Ancient Denvers - Slimy Shoreline
Ancient Denvers - Slimy Shoreline. Time period: 250 million-years-ago in the Late Permian (Paleozoic). The great Permian extinction, which took place about 251 million-years-ago, destroyed as much as 90% of all marine species and a lot of land-bound life as well. This post-extinction scene -- a tropical coastline much like the modern southern Persian Gulf coast -- is home to slimy mounds known as stromatolites. Formed by an unlikely partnership of photosynthetic bacteria and algae, these stinky, slimy mounds inhabit shallow and salty pools. [Text used by permission, Denver Museum of Nature & Science.]
This image is from "Ancient Denvers," an exhibition of paintings at the Denver Museum of Nature & Science depicting the Denver area as it looked during the various phases of our Earths geologic past. Using evidence from the core's rocks and sediment, and from geologic evidence gathered in other parts of the area, museum scientists, working with local artists, recreated several ancient Denver landscapes that depict Denver's amazingly varied past.
The "Ancient Denvers" paintings were funded by the U.S. National Science Foundation (grant EAR 9805474). (Date of Image: 2002)
The artwork in the "Ancient Denvers" exhibit includes the combined talents of three experienced artists:
--Donna Braginetz is known for her precise renderings of dinosaurs and other ancient life. She painted the first of the "Ancient Denvers" landscapes -- a reconstruction of the site of Denver International Airport as it looked 65 million-years-ago. The painting and the public's response to it were the inspiration for expanding the "Ancient Denvers" project to include 13 additional landscapes.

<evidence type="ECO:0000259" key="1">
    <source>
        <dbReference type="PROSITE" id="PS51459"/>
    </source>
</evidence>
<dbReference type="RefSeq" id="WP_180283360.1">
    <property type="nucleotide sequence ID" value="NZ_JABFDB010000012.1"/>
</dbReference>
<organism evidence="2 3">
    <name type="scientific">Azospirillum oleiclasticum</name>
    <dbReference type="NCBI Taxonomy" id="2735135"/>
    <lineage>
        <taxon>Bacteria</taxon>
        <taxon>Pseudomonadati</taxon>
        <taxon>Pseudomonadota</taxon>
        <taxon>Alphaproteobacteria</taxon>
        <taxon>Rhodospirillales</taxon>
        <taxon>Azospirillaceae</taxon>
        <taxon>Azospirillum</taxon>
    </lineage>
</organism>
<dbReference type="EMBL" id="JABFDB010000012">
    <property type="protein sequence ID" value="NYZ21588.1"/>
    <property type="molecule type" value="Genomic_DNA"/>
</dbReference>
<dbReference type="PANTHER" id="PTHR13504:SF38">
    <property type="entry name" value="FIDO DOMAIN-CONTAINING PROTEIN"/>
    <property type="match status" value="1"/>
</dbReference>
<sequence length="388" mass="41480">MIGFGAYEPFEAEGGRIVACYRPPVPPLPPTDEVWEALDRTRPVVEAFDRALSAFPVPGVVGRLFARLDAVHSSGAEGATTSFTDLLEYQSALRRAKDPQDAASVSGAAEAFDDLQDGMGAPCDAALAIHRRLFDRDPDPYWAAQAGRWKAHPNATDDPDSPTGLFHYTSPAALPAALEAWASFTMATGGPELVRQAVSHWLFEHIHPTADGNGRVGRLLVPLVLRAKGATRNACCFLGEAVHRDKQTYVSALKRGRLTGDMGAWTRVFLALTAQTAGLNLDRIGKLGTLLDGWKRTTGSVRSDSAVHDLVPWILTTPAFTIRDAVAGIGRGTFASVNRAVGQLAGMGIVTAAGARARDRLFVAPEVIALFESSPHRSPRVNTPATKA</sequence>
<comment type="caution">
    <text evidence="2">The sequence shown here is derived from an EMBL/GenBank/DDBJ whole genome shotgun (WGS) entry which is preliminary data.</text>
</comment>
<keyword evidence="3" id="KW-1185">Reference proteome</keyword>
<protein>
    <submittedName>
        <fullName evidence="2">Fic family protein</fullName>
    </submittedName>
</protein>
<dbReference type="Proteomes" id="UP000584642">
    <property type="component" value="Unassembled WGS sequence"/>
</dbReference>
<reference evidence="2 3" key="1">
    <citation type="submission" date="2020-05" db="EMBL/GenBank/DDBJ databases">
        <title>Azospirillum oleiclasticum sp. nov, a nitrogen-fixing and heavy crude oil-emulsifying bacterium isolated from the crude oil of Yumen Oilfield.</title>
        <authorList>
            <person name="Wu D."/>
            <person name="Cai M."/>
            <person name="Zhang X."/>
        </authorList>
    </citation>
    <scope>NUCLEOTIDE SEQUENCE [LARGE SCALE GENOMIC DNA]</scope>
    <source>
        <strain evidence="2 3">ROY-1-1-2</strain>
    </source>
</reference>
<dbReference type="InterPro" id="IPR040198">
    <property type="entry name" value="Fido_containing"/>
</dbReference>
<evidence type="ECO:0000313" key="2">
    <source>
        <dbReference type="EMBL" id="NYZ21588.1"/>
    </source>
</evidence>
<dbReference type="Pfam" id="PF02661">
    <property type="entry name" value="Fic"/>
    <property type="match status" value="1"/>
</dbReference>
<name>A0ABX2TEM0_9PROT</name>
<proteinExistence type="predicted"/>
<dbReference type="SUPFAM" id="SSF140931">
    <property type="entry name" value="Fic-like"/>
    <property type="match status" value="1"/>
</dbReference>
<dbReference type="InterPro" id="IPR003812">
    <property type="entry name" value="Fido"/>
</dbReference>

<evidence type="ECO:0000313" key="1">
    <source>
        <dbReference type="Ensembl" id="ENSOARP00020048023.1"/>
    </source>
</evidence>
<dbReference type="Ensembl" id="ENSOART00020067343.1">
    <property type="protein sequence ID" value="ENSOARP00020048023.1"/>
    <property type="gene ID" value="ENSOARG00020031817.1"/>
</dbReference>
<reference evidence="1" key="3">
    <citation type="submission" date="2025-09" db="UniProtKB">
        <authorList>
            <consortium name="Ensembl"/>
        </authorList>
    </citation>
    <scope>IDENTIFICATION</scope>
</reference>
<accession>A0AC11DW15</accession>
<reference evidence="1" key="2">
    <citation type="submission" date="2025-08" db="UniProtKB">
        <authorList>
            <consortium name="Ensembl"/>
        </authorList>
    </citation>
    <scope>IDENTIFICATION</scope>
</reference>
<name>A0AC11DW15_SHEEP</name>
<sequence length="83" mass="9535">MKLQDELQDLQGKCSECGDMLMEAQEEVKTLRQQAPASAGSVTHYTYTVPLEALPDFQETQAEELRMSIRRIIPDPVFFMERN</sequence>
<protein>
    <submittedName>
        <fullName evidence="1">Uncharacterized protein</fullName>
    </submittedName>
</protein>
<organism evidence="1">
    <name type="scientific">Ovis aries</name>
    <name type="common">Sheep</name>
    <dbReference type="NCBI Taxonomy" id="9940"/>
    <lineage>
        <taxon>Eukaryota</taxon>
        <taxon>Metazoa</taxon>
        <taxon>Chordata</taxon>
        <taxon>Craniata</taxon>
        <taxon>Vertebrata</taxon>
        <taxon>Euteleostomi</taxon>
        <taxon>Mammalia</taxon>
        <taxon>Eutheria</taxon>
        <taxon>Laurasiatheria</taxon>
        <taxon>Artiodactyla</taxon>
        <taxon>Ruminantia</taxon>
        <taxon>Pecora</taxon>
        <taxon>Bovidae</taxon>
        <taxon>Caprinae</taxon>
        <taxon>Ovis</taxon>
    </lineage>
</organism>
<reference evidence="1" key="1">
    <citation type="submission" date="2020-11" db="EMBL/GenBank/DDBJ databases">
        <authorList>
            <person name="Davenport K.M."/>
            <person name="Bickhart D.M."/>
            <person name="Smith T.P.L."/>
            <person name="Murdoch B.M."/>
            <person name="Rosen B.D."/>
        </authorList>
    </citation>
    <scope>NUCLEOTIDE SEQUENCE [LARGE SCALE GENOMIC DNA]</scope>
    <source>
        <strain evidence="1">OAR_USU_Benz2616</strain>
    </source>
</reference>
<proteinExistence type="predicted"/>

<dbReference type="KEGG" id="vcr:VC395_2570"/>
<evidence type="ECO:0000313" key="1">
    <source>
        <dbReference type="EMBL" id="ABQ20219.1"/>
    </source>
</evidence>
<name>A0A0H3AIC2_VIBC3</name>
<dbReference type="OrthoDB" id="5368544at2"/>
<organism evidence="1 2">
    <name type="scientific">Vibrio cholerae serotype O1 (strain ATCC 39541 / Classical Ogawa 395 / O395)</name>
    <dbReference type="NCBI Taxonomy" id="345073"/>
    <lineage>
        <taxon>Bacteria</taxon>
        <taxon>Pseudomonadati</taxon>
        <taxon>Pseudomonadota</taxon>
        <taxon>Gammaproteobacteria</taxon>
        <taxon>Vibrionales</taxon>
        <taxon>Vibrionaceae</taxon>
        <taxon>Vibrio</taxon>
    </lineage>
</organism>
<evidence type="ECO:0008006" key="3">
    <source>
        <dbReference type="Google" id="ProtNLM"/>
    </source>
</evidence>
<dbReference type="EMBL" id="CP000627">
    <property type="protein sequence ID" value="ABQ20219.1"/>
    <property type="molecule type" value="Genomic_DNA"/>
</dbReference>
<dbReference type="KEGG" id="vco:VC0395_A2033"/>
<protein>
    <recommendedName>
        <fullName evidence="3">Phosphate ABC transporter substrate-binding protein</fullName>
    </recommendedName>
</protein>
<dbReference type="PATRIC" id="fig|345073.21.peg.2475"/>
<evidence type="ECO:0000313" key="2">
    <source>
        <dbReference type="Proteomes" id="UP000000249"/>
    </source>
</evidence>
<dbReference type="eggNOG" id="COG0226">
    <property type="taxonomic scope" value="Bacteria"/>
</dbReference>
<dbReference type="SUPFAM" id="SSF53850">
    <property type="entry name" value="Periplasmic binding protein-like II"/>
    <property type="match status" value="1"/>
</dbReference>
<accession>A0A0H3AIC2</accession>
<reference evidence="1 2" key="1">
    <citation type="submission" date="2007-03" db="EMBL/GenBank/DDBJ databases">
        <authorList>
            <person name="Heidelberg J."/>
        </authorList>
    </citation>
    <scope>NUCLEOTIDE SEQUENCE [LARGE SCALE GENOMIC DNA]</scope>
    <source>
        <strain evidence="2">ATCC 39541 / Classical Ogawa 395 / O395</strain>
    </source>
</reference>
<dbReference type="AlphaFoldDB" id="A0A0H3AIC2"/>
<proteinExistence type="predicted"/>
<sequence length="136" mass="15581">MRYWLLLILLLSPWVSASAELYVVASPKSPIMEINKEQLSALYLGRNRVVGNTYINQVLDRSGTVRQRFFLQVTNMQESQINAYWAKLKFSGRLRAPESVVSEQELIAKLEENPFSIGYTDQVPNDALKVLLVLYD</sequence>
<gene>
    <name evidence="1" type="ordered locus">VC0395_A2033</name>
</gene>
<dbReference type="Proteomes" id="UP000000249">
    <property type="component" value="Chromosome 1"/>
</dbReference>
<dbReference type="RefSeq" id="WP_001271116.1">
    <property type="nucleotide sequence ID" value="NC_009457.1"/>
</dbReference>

--Gary Staab is a well-known sculptor and painter of prehistoric animals. His work has appeared on the cover of Natural History magazine. Gary is a former employee of the Denver Museum of Nature & Science, where he created a number of sculptures for the "Prehistoric Journey" exhibition.
--Jan Vriesen is a world-renowned painter and muralist. He is best known for painting murals that form the backdrops of museum dioramas. At the Denver Museum of Nature & Science, Jan's work can be seen both in the temporary "Ancient Denvers" exhibition, as well as in the Kansas Coastline diorama of the permanent "Prehistoric Journey" exhibition.
SORRY: THIS IMAGE IS NOT AVAILABLE IN HIGH-RESOLUTION FORMAT
Credit: All rights reserved, image archives, Denver Museum of Nature & Science (www.dmns.org); painting by Jan Vriesen
Images and other media in the National Science Foundation Multimedia Gallery are available for use in print and electronic material by NSF employees, members of the media, university staff, teachers and the general public. All media in the gallery are intended for personal, educational and nonprofit/non-commercial use only.
Images credited to the National Science Foundation, a federal agency, are in the public domain. The images were created by employees of the United States Government as part of their official duties or prepared by contractors as "works for hire" for NSF. You may freely use NSF-credited images and, at your discretion, credit NSF with a "Courtesy: National Science Foundation" notation.
Additional information about general usage can be found in Conditions.
Download the high-resolution JPG version of the image. (562 KB)
Use your mouse to right-click (Mac users may need to Ctrl-click) the link above and choose the option that will save the file or target to your computer.